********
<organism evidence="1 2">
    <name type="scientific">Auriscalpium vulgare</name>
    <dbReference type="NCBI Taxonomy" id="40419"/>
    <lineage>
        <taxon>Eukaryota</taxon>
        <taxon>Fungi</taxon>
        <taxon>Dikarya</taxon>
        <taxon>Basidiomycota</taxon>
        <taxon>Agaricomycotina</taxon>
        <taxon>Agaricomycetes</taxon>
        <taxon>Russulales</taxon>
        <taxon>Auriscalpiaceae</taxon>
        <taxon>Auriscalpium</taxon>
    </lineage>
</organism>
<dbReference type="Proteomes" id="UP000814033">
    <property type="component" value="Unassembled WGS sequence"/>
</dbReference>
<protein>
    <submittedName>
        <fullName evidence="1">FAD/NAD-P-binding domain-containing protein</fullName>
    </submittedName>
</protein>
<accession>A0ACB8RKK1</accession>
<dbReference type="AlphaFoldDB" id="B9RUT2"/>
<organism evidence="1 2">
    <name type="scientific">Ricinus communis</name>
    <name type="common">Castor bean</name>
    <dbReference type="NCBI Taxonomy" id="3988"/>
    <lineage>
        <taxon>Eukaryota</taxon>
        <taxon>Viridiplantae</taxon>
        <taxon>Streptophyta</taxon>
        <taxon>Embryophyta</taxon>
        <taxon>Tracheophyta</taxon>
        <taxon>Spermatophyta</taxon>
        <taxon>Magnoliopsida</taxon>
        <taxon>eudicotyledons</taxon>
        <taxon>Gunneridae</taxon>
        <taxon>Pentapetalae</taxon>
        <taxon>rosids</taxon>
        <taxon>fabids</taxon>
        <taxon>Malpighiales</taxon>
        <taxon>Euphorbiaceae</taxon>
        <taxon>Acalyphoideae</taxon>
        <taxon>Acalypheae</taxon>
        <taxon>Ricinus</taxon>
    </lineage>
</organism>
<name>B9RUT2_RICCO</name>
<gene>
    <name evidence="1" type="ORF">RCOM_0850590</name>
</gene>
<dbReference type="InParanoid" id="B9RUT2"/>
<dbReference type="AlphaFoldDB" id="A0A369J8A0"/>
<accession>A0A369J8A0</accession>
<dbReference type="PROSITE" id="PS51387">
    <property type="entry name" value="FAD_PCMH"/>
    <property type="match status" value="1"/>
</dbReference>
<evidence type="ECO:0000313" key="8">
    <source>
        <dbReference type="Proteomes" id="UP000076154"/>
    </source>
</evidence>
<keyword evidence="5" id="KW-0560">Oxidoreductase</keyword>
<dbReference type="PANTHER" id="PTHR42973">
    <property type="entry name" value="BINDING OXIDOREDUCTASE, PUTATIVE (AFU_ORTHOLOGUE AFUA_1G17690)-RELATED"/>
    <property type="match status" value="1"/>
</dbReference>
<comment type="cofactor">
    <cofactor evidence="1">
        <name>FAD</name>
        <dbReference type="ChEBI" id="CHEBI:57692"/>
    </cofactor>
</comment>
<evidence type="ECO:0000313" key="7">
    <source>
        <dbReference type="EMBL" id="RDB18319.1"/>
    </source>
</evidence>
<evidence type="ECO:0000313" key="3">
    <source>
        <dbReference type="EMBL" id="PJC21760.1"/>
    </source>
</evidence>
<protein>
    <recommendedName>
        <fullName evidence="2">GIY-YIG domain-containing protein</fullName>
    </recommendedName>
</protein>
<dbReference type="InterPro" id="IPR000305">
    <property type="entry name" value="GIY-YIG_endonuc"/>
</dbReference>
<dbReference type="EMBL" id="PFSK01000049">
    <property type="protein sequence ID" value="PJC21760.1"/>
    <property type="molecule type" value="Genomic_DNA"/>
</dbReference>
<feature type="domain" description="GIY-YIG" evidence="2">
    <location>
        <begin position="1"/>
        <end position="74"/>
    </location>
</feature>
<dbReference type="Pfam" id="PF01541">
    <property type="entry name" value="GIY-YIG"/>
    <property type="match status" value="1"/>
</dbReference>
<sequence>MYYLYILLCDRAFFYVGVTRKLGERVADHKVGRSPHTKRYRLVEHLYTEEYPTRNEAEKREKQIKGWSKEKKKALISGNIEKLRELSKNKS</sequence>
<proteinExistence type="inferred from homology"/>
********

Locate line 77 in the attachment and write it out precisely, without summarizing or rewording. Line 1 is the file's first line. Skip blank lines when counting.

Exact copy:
<evidence type="ECO:0000313" key="7">